Suppose the emergence and growth of double stack, single action, 9mm 2011 pistols did not get everyone’s attention during the last few years. In that case, I’d imagine Springfield’s release of the Prodigy – a double stack, single action, 9mm 1911 (their words) should have gotten to the last few people.
During the summer and fall of 2022, a lot of gun writers and end users were getting their hands on the Prodigy. There were a variety of different opinions that came from them. Some were good, and some were not. I won’t say that part of the errornet lost its mind, but that would not be too far off.
In late December, I came up on the list to get a Springfield Prodigy for an article. I have one in hand now – a 4.25″ slide with their Hex pistol-mounted optic. I’ll cover my initial impressions shortly.
Single Action path
I don’t count my time carrying an arms’ room 1911A1 while in the Army. Honestly, aside from barely knowing how to make it go bang, I knew nothing about the pistol and using it.
In the summer of 1989, I was hired as a deputy sheriff trainee after a final meeting with the Sheriff. This was at a department with numerous 1911s in holsters of patrol deputies, detectives, and bailiffs. Walking out of that interview, I drove across the highway to Helm’s House of Guns (Mel, not John) and bought my first 1911a1 – a blue steel Series 80 from Colt – for about $550. Back then, we all “knew” those 1911s would need some work before they could be relied on for defensive or duty use.
Why? Those guns came from an era when labor was cheap, but the technology was expensive.
So, the guys in Helm’s walked my pistol next door to Scott, McDougall, & Associates (McDougall later became a pistol smith of some renown). I paid them a then princely sum of $350 for their Basic Combat Auto package – feed ramp and chamber work, an action job, milling the slide and fitting sights, a Beavertail grip safety, and an ambidextrous thumb safety.
All of that was needed to get a factory Colt ready for work. As an end user, you just expected that you would need to have those things done. Feeding issues were quite common. At the time, my organization wanted you to have shot 500 rounds through any personally owned firearm before wanting to carry it on duty.
I carried that Series 80 as my primary work gun from when I started on patrol in the summer of 1990 until I retired it in 2006. By then, the frame, slide, and magazine catch were the only original parts left.
Fast forward to 2010. I was still carrying 1911s on and off duty. Regrettably, my original gunsmith (McDougal) had died of cancer. That drove me to learn more about working on these guns.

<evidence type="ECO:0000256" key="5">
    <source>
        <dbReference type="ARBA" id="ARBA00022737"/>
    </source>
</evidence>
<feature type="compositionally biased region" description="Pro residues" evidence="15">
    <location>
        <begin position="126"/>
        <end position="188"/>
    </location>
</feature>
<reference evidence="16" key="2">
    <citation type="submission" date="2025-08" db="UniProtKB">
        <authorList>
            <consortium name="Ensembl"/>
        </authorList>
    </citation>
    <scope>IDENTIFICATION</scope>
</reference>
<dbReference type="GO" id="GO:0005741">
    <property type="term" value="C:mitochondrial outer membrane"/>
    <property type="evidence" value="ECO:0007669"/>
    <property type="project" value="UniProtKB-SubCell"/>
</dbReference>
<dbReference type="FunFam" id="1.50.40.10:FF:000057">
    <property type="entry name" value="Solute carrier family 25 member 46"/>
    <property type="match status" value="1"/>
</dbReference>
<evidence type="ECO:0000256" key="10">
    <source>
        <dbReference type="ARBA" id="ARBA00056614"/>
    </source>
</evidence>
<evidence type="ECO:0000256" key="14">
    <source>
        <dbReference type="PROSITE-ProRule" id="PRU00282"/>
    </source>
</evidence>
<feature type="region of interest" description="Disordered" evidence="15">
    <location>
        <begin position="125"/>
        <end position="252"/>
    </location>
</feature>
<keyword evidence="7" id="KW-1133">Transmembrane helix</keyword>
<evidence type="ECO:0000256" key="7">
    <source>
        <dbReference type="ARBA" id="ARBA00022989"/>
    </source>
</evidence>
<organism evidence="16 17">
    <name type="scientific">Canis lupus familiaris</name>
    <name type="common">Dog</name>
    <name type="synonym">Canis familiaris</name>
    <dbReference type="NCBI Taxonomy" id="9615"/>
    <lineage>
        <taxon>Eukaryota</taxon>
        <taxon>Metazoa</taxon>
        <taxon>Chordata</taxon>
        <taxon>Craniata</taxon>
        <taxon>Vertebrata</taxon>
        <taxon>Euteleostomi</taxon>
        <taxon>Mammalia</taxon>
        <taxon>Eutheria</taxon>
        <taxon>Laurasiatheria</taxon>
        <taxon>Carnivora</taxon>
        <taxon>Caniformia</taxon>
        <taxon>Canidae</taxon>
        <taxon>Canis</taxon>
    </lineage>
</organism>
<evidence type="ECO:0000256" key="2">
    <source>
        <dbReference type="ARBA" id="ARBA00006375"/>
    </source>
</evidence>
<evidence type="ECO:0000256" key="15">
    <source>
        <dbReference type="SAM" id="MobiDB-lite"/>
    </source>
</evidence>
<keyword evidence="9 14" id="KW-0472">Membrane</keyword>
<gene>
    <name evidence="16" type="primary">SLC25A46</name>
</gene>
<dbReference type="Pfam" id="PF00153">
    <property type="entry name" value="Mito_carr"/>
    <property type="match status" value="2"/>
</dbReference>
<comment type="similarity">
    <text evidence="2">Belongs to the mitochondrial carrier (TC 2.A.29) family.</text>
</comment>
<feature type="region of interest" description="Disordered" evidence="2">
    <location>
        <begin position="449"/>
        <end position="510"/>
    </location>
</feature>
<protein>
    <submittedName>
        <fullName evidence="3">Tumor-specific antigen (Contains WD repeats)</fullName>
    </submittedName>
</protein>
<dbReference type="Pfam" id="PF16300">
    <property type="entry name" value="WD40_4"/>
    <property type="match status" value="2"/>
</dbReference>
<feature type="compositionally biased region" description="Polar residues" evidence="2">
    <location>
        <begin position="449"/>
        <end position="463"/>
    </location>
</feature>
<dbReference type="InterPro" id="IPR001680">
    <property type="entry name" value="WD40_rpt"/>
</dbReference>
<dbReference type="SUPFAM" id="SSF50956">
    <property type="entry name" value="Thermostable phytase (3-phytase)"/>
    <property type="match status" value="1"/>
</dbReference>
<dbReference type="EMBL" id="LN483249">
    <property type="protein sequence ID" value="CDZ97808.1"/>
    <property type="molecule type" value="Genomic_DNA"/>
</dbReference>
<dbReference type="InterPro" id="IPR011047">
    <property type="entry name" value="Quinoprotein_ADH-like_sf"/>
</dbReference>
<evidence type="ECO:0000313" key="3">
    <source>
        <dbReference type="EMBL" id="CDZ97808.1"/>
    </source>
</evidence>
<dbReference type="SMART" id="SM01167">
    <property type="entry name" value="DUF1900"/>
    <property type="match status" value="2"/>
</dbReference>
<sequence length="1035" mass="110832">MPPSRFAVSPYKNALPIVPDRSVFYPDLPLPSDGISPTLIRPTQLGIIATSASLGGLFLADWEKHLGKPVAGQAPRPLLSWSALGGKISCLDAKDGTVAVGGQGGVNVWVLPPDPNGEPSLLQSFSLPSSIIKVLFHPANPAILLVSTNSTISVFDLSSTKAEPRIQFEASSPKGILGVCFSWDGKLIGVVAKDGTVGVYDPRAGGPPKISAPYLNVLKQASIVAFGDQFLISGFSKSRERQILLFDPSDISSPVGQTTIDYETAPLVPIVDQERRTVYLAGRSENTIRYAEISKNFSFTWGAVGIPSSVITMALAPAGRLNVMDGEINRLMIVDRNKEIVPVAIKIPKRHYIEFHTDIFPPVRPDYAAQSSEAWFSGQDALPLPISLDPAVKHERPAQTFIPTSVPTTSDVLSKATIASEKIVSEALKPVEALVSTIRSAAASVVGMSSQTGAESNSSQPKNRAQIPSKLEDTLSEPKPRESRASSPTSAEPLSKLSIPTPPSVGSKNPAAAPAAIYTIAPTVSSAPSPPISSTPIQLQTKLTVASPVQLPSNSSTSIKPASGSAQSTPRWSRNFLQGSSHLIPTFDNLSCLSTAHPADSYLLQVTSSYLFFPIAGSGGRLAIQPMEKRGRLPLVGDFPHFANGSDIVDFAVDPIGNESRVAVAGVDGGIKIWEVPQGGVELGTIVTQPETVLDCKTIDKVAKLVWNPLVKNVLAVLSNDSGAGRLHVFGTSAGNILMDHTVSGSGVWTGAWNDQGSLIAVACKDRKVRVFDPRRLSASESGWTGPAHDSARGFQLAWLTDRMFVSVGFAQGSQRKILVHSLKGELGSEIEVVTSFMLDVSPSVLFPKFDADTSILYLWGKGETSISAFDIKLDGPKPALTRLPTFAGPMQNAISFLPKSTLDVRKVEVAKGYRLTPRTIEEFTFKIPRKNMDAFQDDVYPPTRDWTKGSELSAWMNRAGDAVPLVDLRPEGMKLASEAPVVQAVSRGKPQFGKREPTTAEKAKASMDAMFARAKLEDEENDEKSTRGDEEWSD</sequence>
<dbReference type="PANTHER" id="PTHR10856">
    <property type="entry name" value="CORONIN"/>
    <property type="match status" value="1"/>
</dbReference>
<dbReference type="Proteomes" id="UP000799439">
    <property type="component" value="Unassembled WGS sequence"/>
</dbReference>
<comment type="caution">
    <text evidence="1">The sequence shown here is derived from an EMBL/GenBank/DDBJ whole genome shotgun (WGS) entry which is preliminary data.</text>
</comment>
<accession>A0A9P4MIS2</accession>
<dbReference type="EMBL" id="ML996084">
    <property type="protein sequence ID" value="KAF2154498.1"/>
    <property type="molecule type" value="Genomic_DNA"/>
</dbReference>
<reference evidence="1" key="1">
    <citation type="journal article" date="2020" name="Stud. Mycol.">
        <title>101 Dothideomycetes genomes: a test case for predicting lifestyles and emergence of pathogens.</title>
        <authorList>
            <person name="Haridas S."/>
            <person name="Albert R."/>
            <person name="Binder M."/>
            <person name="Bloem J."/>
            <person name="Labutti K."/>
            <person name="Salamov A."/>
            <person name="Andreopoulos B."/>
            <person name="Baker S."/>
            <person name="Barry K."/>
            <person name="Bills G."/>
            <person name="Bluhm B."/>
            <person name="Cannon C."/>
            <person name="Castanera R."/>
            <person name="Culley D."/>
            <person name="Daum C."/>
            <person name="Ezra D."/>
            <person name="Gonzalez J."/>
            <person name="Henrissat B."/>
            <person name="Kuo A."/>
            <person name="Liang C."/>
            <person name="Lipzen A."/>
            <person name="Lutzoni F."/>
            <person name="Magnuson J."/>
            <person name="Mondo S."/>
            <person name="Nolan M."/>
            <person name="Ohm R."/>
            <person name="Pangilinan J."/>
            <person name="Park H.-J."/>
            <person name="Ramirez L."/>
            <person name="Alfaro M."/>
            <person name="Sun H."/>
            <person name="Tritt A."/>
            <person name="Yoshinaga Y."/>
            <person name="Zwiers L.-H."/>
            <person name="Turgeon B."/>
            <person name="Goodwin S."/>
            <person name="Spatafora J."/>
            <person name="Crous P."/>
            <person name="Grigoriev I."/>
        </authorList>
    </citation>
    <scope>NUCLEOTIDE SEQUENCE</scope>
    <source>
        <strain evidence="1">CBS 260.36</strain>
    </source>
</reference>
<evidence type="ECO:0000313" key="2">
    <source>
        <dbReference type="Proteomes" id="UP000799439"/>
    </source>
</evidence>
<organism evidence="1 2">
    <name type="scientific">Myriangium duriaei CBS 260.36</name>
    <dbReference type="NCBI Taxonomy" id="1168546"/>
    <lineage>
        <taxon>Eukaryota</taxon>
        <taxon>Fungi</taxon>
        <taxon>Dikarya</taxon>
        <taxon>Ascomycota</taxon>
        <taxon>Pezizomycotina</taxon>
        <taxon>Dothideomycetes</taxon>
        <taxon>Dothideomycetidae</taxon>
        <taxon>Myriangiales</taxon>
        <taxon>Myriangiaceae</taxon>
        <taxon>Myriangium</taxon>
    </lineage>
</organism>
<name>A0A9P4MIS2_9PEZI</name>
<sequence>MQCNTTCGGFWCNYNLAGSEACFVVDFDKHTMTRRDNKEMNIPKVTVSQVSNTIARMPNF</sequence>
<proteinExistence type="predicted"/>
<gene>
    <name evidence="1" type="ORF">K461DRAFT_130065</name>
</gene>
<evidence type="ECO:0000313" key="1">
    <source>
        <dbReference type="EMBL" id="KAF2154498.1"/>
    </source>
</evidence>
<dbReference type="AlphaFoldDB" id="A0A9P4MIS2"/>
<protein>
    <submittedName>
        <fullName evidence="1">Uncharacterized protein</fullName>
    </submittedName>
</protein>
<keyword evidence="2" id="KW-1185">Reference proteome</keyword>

That year, I took a Larry Vickers Build a 1911 class. To be kind, the skills needed were over my head. Larry and my bench mate, Vinny, managed to get me through with a workable Series 70 pistol. That week taught me that carrying a 1911 as a duty gun may not have made anywhere near the sense it once did – when I had instant access to a capable gunsmith.
During the twenty-plus years I carried 1911s, I used Government, Combat Elite, and Commander models, along with Officers ACP and CCOs, plus a custom .380 Mustang that looked like a full-house race gun after being washed in hot water. And I own a 2019 edition of a Staccato P series pistol.
I tell you that because I am realistic about the platform’s design and function and what is needed to make it work reliably.
After clearing California’s waiting period and getting the pistol “out of jail,” I noticed the following:
– They profiled the rear of the ambidextrous thumb safety, something a very popular 2011 does not have;
– The slide stop is deeply recessed into the frame. While not a big issue for most, it wasn’t easy to access as a lefty;
– The frame is textured like skateboard tape, and the front strap is cut high into the trigger guard grip;
– The recoil spring assembly requires a hex key to remove.
The pistol arrived with two magazines, one 17-round and one 20-round.
Next, the Hex optic. Its housing is shaped like a stop sign’s upper half. The battery compartment is under the optic, which requires removing the optic to change the battery. After replacing the battery, you will need to repeat the mounting process before you can re-zeroing. There is an auto-off feature as well. One design feature that stood out was the forward-angled housing that protects the glass and can help with purchase should one-hand manipulations be needed. Springfield choose Agency Arms’ proven AOS mounting system for this project.
First Range Session
I headed to a local range for the initial session. For feeding and function, I fired 161 rounds of 100gr Speer frangible; 115gr ball from Ammo Inc, Federal, Freedom Munitions, and Speer; 147gr Federal HST; and 150gr Federal SynTech action pistol.
I then fired 90 more rounds while preparing for an alternate shooting positions class. Out of those, 5-6 rounds fed but would not go completely into battery. Pushing the slide forward with my thumb seated these rounds.
There was one failure to feed when a SynTech round nosed on the feed ramp; this was out of an old, well-used STI magazine.
Subjectively, the Prodigy’s frame fit my hands better than its competitors.
Using a spring-loaded RCBS trigger pull scale, I got the following trigger weights:
4, 4 1/8, 4, 4 1/8, 4, and 4 pounds.
A 2011 pistol was consistent at 4 ½ lbs. My Vickers’ build class 1911 came in at 4 ¾ lbs.
So far, so good.
Look for part 2 after I get back from SHOT and send some more rounds through it.